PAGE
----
Selamat bersara Datuk Seri!

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Institutionalised corruption

By : NST 4th June 2015

EIGHTY per cent is a huge fraction of a total and when that many percentage points of any organisation is corrupt the picture is frightening. More terrible is the information that the problem cannot be rectified because the law is inadequate and those who must act will not. Why? It would not be a surprise if the whole caboodle is somehow implicated.

Institutionalised corruption

Institutionalised corruption

Unfortunately, this is no supposed situation, a figment of the imagination. According to the Special Branch, this is the picture revealed as a result of 10 years of “covert, deep-cover surveillance and intelligence gathering” of the nation’s border checkpoints. The officers of the enforcement agencies stationed at these checkpoints are on the take.

They include those from the Immigration Department, the Malaysian Maritime Enforcement Agency, the Anti-Smuggling Unit and the police’s General Operations Force. And, many of these officers are on the payroll of syndicates smuggling drugs, weapons and humans, too. It is as if they moonlight as enforcement officers.

This is institutionalised corruption fused with organised crime and pervades the agencies. So insidious is the problem that when an officer was asked to name names of those involved, his reply was: “…easier if you asked us for the names of officers who were not on the take”. And thus is pronounced the most spine-chilling problem that this country faces.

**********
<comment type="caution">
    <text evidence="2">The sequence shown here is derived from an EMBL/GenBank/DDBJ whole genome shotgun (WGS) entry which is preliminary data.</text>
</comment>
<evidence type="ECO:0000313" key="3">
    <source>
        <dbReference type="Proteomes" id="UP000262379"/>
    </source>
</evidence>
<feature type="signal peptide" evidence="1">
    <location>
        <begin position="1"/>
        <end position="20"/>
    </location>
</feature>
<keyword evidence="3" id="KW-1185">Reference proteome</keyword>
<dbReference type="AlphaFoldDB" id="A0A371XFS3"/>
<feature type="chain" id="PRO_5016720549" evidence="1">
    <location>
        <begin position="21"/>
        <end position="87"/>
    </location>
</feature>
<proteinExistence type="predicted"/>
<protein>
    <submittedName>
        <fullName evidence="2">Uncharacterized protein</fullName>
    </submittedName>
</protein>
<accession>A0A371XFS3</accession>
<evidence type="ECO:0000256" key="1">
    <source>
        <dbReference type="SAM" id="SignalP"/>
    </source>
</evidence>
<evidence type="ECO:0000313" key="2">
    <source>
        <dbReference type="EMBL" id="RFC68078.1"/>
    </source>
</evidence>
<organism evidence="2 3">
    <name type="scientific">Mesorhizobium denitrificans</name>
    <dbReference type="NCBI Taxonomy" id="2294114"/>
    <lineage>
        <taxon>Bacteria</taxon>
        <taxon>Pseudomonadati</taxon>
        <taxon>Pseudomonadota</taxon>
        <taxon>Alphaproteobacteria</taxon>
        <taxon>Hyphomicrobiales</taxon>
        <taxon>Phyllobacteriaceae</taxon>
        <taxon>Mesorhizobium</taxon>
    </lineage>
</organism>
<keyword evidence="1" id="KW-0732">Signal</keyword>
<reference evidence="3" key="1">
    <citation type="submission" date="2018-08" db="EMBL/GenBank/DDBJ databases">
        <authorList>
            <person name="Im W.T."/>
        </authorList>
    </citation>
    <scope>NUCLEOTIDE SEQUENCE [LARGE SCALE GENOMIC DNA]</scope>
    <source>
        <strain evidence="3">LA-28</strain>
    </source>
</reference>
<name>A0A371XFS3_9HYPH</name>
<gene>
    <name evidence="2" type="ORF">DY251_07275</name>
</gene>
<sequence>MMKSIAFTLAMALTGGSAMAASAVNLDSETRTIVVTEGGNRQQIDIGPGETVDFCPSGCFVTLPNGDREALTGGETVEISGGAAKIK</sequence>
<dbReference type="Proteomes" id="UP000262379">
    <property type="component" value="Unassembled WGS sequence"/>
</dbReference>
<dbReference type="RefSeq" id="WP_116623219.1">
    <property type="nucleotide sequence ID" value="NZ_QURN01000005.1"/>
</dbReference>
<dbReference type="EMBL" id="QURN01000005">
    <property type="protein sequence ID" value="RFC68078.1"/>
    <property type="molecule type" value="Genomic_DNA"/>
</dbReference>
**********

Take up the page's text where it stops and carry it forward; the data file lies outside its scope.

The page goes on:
Is it any wonder that there are death camps on the border and that street crimes are becoming ever more violent, with armed criminals becoming the norm rather than the exception? Corruption is poking holes into the country’s security. And, what if these agencies are corrupt wherever they operate, not merely in border areas?

Meanwhile, the 20 per cent not involved are, according to the Special Branch report, the pious, religion being the shield keeping seduction at bay. But they are a paltry number at risk of dangerous elements who are legitimately equipped to kill. They are, therefore, not the natural recourse to correcting the situation.

Even if they were at the upper echelon, it is questionable whether they can move their corrupt minions to comply with any order to clean up their act.

The home minister, rightly outraged by the revelation of the extent of corruption, has spoken of a changeover of the guards at the border areas. A shake-up is indeed absolutely necessary, but will replacing the agencies with the military work as intended? Is the soldier any more upstanding than the other uniformed services?

Furthermore, to rely on the military is tantamount to literally declaring war on criminals. While attractive, the proposed solution might have the impact of creating a dangerous situation. Whither the civilians in these locations? Will night curfew, say, be imposed? Corruption must end but when, as alleged, it has become institutionalised, how?

In some countries, facing the firing squad is considered a solution, especially when justice is somewhat summary. Such a move, however, is too drastic.

Whatever the case, the enemy within needs to be routed out. But, is the Malaysian Anti-Corruption Commission fully equipped to fight this level of corruption?

Read More : http://www.nst.com.my/node/86930

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YES, MACC MUST PROBE UNUSUALLY RICH, BUT…

By: Walter Sandosam
the writer : Walter Sandosam

Walter Sandosam

Referring to the report entitled “MP: Enough evidence to probe PM’s wealth’ and ‘MACC’s job is to probe the unusually rich’ in Malaysiakini recently, it is noted that many readers opined that the Malaysian Anti-Corruption Commission (MACC) should have initiated its investigation against anyone based on various information given.